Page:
Of all the news that's come out this week around app containerization system Docker's 1.0 release, the details abut what's inside Docker may be most crucial.
A key project at the heart of Docker, libcontainer, is becoming a collaborative effort that could make containers even more useful than they are now with Docker -- and it could transform Docker into far more than a Linux-centric technology.
Here are four big reasons why libcontainer might be an even bigger deal than Docker itself in the long run.
1. It's a standard, or as close to one as we're going to get right now
Libcontainer provides a standard interface to making sandboxes or containers inside an OS. With it, a container can interface in a predictable way with the host OS's resources, security, and behavioral controls, and the app inside it can be controlled as expected.
Consequently, Docker no longer has to depend on other components to work properly. In Linux, this was a problem, since Docker historically relied on, for example, LXC (which might vary across distributions or installations).
Linux has offered a surfeit of ways to containerize applications, from its own LXC to infrastructure-based technologies like OpenShift's gears or Heroku's dynos. But they've either fallen short on features or not measured up as standards in the sense of features that can be deployed on their own. To that end, libcontainer is the first attempt to standardize the way apps are packed up, delivered, and run in isolation -- and one that developers, not just sys admins, can hook into and implement.
2. It'll give everyone a slice of the same containerization pie
Amid the Docker 1.0 announcements, the wide extent of Docker support became clear. Red Hat, Google, Canonical, and Parallels will contribute different functionality to libcontainer, not only benefiting from it in different ways, but providing an expansion of Docker's functionality back to its customers.
Red Hat, via the forthcoming Project Atomic, is interested in making Docker the basis for heavily containerizing Linux itself from top to bottom. This project could have major implications for how Linux distributions are created in the first place, and it's likely to be made easier with libcontainer. Google added support for Docker containers to its cloud services, Canonical is adding resource management functions to libcontainer, and Parallels is contributing a language port, a rewrite of libcontainer in C.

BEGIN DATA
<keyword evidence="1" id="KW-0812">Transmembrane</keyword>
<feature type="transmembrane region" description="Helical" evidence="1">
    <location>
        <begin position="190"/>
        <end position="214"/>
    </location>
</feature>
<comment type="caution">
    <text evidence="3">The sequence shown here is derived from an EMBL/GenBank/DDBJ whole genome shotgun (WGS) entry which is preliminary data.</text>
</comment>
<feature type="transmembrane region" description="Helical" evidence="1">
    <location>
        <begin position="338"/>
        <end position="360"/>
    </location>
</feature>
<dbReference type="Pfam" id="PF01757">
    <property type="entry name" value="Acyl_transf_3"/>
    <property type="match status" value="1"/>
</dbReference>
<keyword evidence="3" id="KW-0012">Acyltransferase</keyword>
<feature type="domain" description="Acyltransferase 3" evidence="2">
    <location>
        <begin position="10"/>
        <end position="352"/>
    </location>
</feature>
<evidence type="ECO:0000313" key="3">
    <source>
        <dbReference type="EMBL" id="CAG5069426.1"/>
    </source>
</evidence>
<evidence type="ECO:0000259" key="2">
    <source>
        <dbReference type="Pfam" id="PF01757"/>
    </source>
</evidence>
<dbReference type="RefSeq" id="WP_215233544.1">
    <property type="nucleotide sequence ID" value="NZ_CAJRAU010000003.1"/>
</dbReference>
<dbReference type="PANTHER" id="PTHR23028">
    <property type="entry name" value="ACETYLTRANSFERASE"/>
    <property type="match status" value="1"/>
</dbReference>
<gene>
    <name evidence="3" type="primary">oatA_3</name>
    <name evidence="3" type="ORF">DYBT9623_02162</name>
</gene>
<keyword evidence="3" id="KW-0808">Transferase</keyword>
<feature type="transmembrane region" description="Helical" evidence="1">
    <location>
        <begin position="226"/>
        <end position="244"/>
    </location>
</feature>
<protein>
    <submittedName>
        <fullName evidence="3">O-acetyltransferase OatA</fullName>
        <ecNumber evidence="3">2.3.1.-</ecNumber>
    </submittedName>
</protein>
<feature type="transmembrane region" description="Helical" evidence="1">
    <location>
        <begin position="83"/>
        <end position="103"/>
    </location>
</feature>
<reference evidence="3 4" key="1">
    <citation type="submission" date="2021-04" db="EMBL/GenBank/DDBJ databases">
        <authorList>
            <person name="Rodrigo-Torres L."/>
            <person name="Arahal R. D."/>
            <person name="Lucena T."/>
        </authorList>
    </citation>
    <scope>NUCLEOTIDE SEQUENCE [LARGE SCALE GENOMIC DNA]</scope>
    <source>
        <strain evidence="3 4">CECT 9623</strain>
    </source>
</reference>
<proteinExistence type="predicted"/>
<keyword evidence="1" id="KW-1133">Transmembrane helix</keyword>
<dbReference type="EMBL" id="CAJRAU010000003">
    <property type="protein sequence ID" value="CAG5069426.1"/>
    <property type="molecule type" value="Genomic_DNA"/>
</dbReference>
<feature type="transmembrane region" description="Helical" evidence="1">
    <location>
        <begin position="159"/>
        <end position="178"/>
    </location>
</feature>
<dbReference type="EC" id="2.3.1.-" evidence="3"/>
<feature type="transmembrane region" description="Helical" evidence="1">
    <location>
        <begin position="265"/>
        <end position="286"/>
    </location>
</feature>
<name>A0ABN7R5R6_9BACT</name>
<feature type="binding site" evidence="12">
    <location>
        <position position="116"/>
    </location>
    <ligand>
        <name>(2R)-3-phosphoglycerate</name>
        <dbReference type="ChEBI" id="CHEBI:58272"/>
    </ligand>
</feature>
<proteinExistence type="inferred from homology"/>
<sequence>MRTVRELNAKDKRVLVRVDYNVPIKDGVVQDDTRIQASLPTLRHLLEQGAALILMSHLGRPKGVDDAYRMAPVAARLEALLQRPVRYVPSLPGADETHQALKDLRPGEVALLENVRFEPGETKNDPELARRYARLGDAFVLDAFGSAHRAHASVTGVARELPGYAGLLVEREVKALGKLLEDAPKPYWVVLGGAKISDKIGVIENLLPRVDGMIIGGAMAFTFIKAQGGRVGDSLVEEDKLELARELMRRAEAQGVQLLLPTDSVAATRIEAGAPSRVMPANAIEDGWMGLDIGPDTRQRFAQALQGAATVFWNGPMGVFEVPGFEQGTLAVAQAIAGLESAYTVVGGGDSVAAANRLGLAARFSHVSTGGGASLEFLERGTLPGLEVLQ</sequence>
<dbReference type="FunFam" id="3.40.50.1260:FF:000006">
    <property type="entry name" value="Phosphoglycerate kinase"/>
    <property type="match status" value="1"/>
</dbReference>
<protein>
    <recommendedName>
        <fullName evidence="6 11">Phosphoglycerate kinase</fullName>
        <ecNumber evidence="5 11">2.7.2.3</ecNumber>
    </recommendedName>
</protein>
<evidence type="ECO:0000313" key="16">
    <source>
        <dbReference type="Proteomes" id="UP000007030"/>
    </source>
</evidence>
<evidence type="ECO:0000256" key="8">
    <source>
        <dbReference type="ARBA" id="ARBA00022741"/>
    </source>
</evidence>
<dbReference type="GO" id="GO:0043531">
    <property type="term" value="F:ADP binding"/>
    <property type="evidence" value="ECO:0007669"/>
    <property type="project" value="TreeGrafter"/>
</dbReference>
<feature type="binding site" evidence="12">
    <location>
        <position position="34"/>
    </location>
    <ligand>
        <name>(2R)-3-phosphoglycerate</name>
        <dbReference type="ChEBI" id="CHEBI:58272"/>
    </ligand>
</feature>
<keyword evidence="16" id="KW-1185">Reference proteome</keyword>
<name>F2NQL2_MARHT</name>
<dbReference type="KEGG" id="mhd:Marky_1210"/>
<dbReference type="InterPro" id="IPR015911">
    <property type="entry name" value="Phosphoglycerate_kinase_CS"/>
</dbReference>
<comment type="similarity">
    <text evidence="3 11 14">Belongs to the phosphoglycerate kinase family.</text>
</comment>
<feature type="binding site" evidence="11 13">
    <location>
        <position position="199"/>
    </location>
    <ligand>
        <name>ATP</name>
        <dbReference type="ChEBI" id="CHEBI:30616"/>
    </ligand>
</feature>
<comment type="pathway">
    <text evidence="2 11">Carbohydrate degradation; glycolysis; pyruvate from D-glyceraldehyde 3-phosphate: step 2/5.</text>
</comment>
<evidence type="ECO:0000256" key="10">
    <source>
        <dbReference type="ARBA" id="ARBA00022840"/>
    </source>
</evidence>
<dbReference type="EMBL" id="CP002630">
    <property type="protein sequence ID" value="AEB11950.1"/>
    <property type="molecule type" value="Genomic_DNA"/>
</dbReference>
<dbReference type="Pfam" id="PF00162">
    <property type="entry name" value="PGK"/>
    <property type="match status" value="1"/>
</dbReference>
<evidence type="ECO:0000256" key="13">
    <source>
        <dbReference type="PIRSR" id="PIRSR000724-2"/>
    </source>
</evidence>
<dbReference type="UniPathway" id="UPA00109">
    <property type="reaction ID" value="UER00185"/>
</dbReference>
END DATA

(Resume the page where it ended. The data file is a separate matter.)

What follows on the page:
3. Docker could become a Windows thing too
As libcontainer is ported to other languages, Docker will likely show up in places it hasn't been deployed yet. Case in point: Microsoft Windows.
Docker CEO Ben Golub has noted there's nothing stopping Docker from becoming a cross-platform technology. "There is no fundamental reason why we have to stay in Linux," he said, hinting some projects involving Microsoft's .Net were on the way.
Notions of how this could unfold may already have surfaced. The most recent revision of ASP.Net is a cross-platform endeavor, and Microsoft has added support for Docker in Azure. Such developments would make it possible for the new .Net itself to be Docker-ized.
It isn't all that surprising Microsoft would be interested in the project. Not only has Microsoft revised its attitudes toward open source, but the research plays into the company's intent to make Windows Azure into a foundation upon which any kind of software or OS can run.
4. Docker itself might be only the beginning
With libcontainer being open source, there's little to stop others from building their own containerization products on top of it. It's likely Docker will remain the go-to product for app containers for a good long time -- it has the momentum, the existing base of users, and a thriving ecosystem of third-party services. But Docker hardly has to be the only product.
This story, "4 reasons why Docker's libcontainer is a big deal," was originally published at InfoWorld.com. Get the first word on what the important tech news really means with the InfoWorld Tech Watch blog. For the latest developments in business technology news, follow InfoWorld.com on Twitter.